Park here and hike the short distance to the public viewing area.

 
End of Chain of Craters Road

The End of Chain of Craters Road

NPS Photo

Surface flowing lava is at times accessible from the end of Chain of Craters Road within Hawai'i Volcanoes National Park. When it is, and if you plan to hike out to it, you should be prepared for an extremely arduous, advanced and challenging hike that should only be attempted by the most physically fit people. It is roughly 13 miles round trip from the end of Chain of Craters Road, with an estimated time to complete of 6 to 8 hours. Hiking across lava fields requires continous awareness and concentration. The lava is uneven, jagged and very sharp. All skin should be covered. If you decide to do this hike, you should have:

  • 3 liters water minimum
  • rainjacket
  • gloves
  • long pants
  • long sleeve shirt
  • first aid kit
  • sturdy hiking boots
  • one flashlight per person
  • compass (recommended)

Please view this four minute video - "Plan for Safe Viewing of Lava Flows"

HAZARD ALERT: Lava entering the ocean builds lava deltas. The lava delta and adjacent areas both inland and out to sea are some of the most hazardous areas on the flow field. Frequent delta/bench collapses give little warning, can produce hot rock falls inland and in the adjacent ocean, and can produce large local waves. The steam plume produced by lava entering the ocean contains fine lava fragments and an assortment of acid droplets that can be harmful to your health. The rapidly changing conditions near the ocean entry have been responsible for many injuries and a few deaths.

 

The lava lakes in the Puʻu ʻŌʻō crater and Halemaʻumaʻu crater, as well as other views may be viewed on webcameras made available by the scientists at USGS Hawaiian Volcano Observatory. Daily updates by staff that monitor Hawaiʻi's volcanoes provide visitors with the most recent observations on volcanic conditions.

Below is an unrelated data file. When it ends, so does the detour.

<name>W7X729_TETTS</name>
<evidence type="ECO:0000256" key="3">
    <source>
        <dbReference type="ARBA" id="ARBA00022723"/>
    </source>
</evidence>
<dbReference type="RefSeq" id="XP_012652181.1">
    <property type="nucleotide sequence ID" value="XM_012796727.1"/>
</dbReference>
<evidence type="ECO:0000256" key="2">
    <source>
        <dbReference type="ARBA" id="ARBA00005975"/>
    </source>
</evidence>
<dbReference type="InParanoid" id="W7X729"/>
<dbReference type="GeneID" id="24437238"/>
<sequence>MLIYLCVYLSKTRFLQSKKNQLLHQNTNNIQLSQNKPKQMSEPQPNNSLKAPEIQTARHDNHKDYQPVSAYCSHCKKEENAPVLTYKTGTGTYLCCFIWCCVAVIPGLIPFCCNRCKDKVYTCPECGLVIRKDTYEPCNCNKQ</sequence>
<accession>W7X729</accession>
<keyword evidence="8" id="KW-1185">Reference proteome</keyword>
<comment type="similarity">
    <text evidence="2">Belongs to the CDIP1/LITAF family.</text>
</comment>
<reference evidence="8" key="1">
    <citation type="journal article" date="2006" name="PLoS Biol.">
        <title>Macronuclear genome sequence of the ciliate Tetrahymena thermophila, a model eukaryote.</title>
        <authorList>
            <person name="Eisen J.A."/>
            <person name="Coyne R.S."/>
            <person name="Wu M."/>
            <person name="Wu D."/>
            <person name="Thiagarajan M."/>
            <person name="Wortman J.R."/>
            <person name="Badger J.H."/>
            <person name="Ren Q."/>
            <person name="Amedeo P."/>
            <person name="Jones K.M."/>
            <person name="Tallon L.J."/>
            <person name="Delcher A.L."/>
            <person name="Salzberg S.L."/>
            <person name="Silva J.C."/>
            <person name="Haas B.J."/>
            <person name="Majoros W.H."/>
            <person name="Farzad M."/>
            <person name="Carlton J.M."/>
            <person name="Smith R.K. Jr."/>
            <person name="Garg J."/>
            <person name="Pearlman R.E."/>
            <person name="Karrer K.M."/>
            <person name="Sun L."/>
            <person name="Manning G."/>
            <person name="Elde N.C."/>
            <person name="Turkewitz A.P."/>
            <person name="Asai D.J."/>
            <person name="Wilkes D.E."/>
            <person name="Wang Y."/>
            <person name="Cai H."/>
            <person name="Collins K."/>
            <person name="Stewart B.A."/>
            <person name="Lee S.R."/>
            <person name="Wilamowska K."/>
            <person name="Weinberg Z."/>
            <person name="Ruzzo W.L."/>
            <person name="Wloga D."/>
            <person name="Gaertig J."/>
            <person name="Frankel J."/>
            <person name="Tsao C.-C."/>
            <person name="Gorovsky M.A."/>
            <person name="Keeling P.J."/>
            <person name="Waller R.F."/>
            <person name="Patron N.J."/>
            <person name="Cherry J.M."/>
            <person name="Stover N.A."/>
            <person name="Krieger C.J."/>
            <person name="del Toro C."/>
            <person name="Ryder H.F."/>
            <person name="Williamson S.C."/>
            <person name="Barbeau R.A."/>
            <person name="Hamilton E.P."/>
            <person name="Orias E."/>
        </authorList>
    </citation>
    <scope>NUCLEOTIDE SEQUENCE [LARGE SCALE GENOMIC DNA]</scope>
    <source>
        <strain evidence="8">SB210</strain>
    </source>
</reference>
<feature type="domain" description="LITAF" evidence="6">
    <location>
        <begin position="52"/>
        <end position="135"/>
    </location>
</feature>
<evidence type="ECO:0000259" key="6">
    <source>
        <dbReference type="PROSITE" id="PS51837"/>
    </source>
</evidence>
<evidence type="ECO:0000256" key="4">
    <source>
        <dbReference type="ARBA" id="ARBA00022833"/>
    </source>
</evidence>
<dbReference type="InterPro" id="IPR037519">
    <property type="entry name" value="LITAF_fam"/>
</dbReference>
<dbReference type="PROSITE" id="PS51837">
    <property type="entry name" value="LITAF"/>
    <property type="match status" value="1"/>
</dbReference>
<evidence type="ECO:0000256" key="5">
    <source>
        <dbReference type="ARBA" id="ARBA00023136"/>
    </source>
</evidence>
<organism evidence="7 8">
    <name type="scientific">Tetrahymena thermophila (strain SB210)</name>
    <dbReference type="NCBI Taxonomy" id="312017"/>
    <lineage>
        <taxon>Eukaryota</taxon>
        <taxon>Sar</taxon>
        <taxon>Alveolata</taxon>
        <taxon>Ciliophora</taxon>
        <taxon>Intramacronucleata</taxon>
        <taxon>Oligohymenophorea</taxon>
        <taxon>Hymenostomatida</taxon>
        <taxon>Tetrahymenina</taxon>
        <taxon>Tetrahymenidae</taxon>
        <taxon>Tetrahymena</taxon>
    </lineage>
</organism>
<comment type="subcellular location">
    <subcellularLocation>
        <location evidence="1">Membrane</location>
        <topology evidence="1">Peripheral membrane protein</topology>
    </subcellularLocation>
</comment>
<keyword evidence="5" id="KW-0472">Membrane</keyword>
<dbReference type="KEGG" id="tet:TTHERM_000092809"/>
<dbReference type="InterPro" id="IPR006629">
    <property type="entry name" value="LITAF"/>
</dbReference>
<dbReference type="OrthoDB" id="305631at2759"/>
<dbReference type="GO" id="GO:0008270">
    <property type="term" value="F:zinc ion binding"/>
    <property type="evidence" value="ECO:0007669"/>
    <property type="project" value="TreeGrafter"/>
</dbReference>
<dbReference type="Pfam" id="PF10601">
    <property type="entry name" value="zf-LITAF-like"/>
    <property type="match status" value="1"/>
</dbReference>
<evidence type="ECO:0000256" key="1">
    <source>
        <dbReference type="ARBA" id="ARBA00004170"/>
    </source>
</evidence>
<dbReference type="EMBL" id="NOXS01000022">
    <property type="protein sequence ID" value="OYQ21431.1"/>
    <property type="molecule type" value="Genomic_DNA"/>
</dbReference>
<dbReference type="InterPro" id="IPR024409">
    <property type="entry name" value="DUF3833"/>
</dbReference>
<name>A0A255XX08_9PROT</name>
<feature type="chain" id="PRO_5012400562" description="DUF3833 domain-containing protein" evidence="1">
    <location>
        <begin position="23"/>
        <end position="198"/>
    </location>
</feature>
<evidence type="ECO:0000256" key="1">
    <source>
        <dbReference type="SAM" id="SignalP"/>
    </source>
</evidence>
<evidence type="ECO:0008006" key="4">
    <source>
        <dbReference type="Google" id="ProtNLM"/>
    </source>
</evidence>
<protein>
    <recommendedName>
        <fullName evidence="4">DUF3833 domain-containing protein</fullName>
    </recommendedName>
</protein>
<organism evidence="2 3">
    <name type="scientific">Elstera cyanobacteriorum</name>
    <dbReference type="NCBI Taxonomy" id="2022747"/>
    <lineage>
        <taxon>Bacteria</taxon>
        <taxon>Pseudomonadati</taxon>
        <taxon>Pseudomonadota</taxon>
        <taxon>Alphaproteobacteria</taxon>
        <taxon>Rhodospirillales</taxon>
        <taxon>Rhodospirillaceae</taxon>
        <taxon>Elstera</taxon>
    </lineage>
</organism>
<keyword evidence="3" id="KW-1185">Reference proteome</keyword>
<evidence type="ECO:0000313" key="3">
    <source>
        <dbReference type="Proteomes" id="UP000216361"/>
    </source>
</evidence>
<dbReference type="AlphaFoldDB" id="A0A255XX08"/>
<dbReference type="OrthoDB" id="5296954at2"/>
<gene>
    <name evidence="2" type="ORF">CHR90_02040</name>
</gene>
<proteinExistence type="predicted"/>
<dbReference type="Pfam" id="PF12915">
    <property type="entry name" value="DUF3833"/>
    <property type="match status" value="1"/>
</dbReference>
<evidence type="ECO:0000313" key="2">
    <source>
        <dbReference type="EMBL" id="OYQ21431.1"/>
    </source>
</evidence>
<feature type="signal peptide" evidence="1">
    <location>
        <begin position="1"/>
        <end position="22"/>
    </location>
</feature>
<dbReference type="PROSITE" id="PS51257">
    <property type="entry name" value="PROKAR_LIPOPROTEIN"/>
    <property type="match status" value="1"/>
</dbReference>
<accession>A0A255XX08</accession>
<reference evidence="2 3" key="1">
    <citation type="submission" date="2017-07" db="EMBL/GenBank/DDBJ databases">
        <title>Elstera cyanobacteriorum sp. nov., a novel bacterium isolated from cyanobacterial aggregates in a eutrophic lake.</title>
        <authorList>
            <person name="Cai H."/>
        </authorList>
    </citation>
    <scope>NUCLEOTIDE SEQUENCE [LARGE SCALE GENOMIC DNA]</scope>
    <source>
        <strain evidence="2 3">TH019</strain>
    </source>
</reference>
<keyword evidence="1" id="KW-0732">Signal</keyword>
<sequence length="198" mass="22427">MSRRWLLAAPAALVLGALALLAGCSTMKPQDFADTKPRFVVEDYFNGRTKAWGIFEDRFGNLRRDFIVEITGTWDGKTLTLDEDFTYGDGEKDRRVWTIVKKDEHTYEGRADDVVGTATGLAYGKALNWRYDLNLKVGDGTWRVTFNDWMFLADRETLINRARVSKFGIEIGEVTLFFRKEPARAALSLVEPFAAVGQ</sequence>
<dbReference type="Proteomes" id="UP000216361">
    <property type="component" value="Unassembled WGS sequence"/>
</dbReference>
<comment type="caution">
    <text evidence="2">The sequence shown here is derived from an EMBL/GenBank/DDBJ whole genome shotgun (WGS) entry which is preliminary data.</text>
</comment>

Halema`uma`u vent - June 2, 2011 - web cam view

Webcam view of the lava lake within the summit vent in Halemaʻumaʻu on June  2, 2011.

USGS Webcamera

Links to More Information:

USGS Hawaiian Volcano Observatory
Scientist's Daily Updates
Webcams
Air Quality Monitors
Earthquakes - Hawaiʻi
Earthquakes - Worldwide
Multimedia/Photos/Videos

 

If you are interested in more information about the Kīlauea east rift zone, we invite you to watch the video cast of USGS Hawaiian Volcano Observatory geophysicist Mike Poland from our After Dark in the Park presentation on August 23, 2011. Mike discusses the volcanic history of the area. It's one hour in length and can be viewed here

 
Pu`u `O`o view from Pu`u Huluhulu before the collapse
Scott Rowland of The University of Hawaiʻi captured this shot of Puʻu ʻŌʻō from the Puʻu Huluhulu lookout the evening before Puʻu ʻŌʻō collapsed and the west flank eruption began on August 3rd 2011.
 


 

The following links are to NPS informative posters regarding the Kamoamoa eruption.

March 5, 2011: New Changes in the Eruption of Kīlauea (pdf-604KB)
March 9, 2011: Dynamic Forces Transform the Landscape (pdf-663KB)

Did You Know?

Rainforest at Nahuku (Thurston Lava Tube)

In recognition of its outstanding natural values, Hawai`i Volcanoes National Park has been honored as both an International Biosphere Reserve (1980) and a World Heritage Site (1987).